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BellaOnline's Missing and Exploited Children Editor

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Offender Registry and the Law


Sex offenders are a hot topic. They are in the news daily. There is multiple website that you can trace the local sex offenders living in your area. Laws in most states require convicted sex offenders to register with the local law enforcement officials when they move into an area with in a specified amount of time.

Congress has decided the private citizen; John and Susie Q have the legal right know who is living in their neighborhood. State and federal laws now need law enforcement to preserve a sex offender registry. What is a sex offender registry? When a sex offender comes to the Sheriffs office and says I am a convicted sex offender and I need to register a new address the officer takes down predetermined information. That information then uploaded onto the web database and when a citizen wants to check the database, they will see the information.

As long as citizens use the public sex offender registries for personal information, and not to persecute the offender then there is no problem with having the database online. At one time if you wanted the sex offender registry, you had to go down to the local sheriff’s office every time you wished to have a copy. Some offices only allowed you to pick it up on Mondays. There was paperwork you filled out every time you requested the list and you had to show your drivers license for identification purposes. The list updated at best once or twice a month, sometimes even cost a few dollars for the paper and processing fees.

There is much controversy about listing sex offender registries online. The controversy is the offender has served his or her time and paid retribution for the crime and by listing them on a “sex offender registry” violates their right to privacy. Some sex crimes are a onetime crime and the recidivism rate is unlikely. The sex “crime” may be only be illegal on the books, because of a written law. In essence, the sex act was consensual between two people who cared deeply for each other. There was no force involved. Yet, because of the way a law is written the act is illegal.

One example is two teenagers choosing to have sex. One teenager is 18 and the other is fourteen, but tells her boyfriend she is 15. If she is 15 years old, he is not breaking the law, yet if she is fourteen he is committing statutory rape. Statutory Rape is sexual intercourse with a minor who is under the age of consent or named age the law decides can decide for his or her self-to have sexual intercourse. If he chooses to believe her and has sex with her, he breaks the law, because the age of consent is 15.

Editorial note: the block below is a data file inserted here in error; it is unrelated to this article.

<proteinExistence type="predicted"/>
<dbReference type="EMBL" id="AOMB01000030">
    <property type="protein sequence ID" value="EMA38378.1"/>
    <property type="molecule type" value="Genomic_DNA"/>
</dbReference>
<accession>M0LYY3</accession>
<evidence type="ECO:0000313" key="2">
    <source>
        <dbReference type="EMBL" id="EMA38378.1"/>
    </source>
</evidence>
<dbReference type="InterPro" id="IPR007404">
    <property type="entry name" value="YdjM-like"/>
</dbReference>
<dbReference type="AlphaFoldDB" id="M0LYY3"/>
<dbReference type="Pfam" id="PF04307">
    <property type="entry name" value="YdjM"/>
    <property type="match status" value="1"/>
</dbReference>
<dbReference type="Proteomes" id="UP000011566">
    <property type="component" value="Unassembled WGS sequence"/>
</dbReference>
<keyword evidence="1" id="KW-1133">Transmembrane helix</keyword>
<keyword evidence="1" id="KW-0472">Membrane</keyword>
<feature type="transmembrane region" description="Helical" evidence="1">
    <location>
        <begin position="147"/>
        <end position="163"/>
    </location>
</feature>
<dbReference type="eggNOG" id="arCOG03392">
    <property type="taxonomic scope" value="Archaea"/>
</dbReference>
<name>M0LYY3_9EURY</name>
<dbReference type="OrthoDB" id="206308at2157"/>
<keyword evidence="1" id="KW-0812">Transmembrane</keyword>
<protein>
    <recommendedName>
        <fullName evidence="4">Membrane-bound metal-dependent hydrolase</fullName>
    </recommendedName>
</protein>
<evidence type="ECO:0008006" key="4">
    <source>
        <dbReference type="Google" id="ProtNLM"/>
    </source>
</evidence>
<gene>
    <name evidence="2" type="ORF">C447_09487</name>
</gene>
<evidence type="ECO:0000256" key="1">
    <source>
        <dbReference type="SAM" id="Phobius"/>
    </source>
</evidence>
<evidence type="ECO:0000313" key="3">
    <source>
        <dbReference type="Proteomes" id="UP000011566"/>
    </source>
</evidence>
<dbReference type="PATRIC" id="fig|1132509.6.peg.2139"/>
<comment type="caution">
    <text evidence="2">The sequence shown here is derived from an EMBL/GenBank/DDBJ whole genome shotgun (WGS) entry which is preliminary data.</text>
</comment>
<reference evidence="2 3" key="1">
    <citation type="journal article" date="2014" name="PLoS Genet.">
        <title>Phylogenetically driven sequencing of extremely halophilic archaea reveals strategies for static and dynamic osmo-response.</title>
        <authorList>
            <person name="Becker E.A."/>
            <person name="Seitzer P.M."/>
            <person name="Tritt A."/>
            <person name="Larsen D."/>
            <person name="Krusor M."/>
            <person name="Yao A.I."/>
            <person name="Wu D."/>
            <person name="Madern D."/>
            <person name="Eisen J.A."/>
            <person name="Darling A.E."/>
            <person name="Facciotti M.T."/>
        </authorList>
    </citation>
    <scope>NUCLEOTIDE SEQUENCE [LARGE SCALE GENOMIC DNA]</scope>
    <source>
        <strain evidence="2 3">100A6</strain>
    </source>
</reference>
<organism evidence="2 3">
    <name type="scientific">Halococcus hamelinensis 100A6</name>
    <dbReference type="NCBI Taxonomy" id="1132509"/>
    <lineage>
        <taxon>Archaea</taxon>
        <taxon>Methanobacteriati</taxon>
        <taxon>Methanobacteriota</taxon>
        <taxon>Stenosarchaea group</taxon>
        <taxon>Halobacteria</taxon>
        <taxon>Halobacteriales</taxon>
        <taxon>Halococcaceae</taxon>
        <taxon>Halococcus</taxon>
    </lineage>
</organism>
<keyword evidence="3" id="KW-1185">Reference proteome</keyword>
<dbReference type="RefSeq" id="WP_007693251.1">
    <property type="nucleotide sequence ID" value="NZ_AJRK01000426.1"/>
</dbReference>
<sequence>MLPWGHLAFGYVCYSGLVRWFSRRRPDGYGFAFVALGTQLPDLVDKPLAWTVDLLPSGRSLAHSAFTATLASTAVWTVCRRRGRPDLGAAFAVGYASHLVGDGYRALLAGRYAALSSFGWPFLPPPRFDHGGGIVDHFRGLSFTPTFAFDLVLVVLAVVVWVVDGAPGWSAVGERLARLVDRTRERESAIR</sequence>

If her parents find out about the sexual relationship they may choose to press charges and involve law enforcement. Does it matter that she told him she was 15? No, because in the end it is his responsibility to know all the facts before he acts. If the girl’s parents prosecute and press charges this young man will under most current laws be required to register as a sex offender the rest of his life.

Yet in reality, if he were to move in next door to a young family with children he would not be a threat to their safety. He would not be able to work with or around children. The young man would not be able to live within certain distances of schools, libraries, and parks. Most likely, at some point someone will likely recognize him as a sex offender from the local registry. He may face cruel ridicule. He may be a driven out of town when he is unable to find employment, he will have to answer yes to the question, have you ever been convicted of a felony.

What will he say when a potential employer asks him why was he arrested? Yes, it is illegal for the employer to ask, but we know they do ask anyway. We also know there is always a more experienced candidate that happens to apply for the job shortly afterwards and that this man will never hear back from this company.

Therefore, I will ask each of you to come to the MEC Forum after reading this article and give me your opinion. Does this man deserve the label of a sex offender the rest of his life? Should he have to register as a sex offender for the rest of his life? Do you feel he is a threat to society? Please stop by the forum at this thread and let me know what you think! I value your insight.

Now for those of you who want to a link for the National Sex Offender Registry. Another awesome website is Mapsexoffenders.com. You put in your address and it will show a display of arrows sex offenders closest to your house or your children’s school. Finally, there is family watchdog their program will send you an e-mail when a dangerous sex offender moves into your area.

When you visit, the forum let me know if you have used any of the programs I listed. Let us know what you think about them. Also, please let the forum know of any programs you are using to keep your family safe in addition to the ones listed here. By working together as a community, we can keep our children safe online and at home! Until next time, I am ending you angels to keep you safe!
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Content copyright © 2014 by Erika Lyn Smith. All rights reserved.
This content was written by Erika Lyn Smith. If you wish to use this content in any manner, you need written permission. Contact Erika Lyn Smith for details.

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